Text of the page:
Its new polypropylene mushroom punnet, launched in 2010 with a natural mineral filler offered a 23 per cent lower carbon footprint than the material's conventional composition. Now, in response to Courtauld 2, the company has improved this material, known as c-LOW, further reducing the carbon footprint to 33 per cent lower than the conventional polypropylene.

This, claims Sharpak Yate, makes the c-LOW the lowest carbon footprint punnet currently available. The c-LOW punnet has been designed for over-wrapping and heat sealing with a permanent or peelable film.

Supermarkets adopt heat-sealed film

Film manufacturers, too, are responding to issues raised by Courtauld 2. The most recycled of the world's polymers is polyethylene terephthalate (PET) and now Dupont Teijin Films has intro- duced a new, innovative film known as Mylar rPET, which is the world's first heat-sealable polyester film that uses 30 per cent post-consumer recyclate (PCR).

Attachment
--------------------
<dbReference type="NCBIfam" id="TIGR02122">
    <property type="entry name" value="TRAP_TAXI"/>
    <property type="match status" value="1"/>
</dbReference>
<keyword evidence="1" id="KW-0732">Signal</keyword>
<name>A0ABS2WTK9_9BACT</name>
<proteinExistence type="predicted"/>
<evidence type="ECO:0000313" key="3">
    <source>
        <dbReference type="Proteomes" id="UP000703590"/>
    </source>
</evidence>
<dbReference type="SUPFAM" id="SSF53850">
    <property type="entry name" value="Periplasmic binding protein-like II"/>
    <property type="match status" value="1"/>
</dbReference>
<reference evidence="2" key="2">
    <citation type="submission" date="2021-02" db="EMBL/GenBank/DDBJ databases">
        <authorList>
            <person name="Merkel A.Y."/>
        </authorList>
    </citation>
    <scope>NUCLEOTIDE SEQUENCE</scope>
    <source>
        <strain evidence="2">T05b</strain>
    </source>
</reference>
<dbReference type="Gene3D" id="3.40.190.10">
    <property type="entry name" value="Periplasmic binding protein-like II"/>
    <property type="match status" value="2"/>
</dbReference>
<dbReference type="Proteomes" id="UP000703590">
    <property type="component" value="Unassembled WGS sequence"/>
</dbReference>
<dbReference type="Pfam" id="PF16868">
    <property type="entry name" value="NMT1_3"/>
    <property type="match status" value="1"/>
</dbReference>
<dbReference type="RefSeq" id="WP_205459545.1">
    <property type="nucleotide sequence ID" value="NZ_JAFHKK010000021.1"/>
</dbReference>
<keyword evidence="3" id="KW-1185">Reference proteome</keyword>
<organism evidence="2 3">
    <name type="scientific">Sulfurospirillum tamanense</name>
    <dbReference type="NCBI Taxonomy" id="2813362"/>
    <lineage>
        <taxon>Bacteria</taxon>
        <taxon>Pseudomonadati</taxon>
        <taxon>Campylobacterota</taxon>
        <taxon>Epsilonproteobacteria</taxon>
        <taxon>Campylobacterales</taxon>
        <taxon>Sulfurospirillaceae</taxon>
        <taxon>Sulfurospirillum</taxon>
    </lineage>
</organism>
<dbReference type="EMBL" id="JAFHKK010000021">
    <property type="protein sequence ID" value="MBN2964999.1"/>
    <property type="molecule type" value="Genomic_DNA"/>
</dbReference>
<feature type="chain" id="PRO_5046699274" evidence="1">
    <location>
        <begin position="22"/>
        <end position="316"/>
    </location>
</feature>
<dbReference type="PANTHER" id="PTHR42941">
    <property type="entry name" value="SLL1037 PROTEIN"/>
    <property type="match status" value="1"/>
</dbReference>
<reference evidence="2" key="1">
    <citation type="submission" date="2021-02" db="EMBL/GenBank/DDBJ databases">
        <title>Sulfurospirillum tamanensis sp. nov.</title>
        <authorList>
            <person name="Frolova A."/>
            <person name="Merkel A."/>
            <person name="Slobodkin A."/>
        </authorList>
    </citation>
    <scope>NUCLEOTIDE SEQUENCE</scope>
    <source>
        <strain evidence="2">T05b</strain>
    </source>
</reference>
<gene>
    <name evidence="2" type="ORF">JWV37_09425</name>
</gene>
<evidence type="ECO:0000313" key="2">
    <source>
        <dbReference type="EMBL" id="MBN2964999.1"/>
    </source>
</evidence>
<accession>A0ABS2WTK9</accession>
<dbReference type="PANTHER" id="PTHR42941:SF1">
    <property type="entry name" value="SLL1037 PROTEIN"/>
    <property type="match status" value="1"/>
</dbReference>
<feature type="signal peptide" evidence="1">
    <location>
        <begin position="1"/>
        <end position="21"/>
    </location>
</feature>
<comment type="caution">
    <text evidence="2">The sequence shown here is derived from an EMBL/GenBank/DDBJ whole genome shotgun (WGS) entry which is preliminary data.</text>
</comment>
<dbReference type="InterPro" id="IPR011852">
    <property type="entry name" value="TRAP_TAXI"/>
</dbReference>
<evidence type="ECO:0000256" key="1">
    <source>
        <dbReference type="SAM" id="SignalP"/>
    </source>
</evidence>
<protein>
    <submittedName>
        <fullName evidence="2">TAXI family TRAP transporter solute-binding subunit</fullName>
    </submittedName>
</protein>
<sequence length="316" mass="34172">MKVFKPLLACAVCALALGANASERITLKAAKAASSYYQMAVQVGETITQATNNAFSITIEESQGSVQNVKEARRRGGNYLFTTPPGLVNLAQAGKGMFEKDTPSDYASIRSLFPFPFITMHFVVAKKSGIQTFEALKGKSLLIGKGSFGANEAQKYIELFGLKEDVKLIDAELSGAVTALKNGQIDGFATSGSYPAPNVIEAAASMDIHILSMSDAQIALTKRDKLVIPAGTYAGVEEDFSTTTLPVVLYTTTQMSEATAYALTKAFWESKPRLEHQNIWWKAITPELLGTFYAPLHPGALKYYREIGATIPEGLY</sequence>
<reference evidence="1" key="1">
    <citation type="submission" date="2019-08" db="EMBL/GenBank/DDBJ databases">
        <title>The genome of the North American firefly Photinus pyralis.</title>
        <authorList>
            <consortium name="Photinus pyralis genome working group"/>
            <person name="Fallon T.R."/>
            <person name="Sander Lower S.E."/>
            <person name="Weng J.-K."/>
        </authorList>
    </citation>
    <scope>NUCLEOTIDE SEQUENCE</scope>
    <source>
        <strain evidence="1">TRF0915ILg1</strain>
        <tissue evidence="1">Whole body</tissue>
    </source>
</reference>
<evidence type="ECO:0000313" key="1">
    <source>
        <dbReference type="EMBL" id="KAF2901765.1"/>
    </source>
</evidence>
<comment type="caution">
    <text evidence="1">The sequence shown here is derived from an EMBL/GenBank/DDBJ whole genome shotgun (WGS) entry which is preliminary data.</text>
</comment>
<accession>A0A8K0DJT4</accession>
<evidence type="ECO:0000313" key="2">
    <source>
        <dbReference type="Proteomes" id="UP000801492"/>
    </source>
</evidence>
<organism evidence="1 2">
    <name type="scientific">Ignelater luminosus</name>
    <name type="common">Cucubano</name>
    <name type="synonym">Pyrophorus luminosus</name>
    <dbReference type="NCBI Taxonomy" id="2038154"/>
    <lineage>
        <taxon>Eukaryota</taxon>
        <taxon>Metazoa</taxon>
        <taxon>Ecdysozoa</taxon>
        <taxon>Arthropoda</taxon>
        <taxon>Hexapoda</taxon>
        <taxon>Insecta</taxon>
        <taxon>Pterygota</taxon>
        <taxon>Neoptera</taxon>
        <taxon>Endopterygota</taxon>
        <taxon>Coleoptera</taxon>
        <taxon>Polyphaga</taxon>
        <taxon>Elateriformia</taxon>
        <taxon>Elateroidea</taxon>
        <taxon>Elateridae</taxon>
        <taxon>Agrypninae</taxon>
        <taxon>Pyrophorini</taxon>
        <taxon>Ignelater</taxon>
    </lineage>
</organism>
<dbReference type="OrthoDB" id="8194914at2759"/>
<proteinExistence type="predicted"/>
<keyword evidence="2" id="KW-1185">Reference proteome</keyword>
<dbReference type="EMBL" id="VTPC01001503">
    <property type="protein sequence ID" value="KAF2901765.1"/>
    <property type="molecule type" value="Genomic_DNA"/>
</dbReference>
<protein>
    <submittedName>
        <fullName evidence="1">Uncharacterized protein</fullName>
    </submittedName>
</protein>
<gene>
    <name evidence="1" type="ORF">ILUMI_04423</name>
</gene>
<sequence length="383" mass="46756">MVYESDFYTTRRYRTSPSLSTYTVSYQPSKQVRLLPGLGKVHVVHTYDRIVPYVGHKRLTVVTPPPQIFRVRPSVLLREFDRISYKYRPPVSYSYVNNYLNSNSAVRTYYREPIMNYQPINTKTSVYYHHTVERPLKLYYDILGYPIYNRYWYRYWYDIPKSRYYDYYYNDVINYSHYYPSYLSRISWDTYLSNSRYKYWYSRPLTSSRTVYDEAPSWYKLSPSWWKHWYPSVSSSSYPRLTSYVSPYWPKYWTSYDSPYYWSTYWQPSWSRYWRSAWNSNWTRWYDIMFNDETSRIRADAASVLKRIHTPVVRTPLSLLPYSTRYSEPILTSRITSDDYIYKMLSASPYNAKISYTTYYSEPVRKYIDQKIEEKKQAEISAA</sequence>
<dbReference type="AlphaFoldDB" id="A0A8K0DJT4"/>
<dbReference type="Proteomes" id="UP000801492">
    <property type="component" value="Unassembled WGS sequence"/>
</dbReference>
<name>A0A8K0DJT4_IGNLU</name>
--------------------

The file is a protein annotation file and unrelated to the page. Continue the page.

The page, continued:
This PCR comes from well-established bottle collection schemes. PET film is, of course, used in a host of applications but is widely applied for lidding fresh produce, fruit and vegetables, thus reducing weight over clip on lids, speeding packaging and enabling auto-printed labelling.

Sainsbury's led the way in demanding heat-sealed film on punnets. Now, Tesco is also requesting 100 per cent heat-sealed product. This saves on weight and cost and the number of rejections in store are fewer as lids stay on. Proseal now sees speed of operation in sealing bringing rewards and is very aware of the influence of Courtauld 2.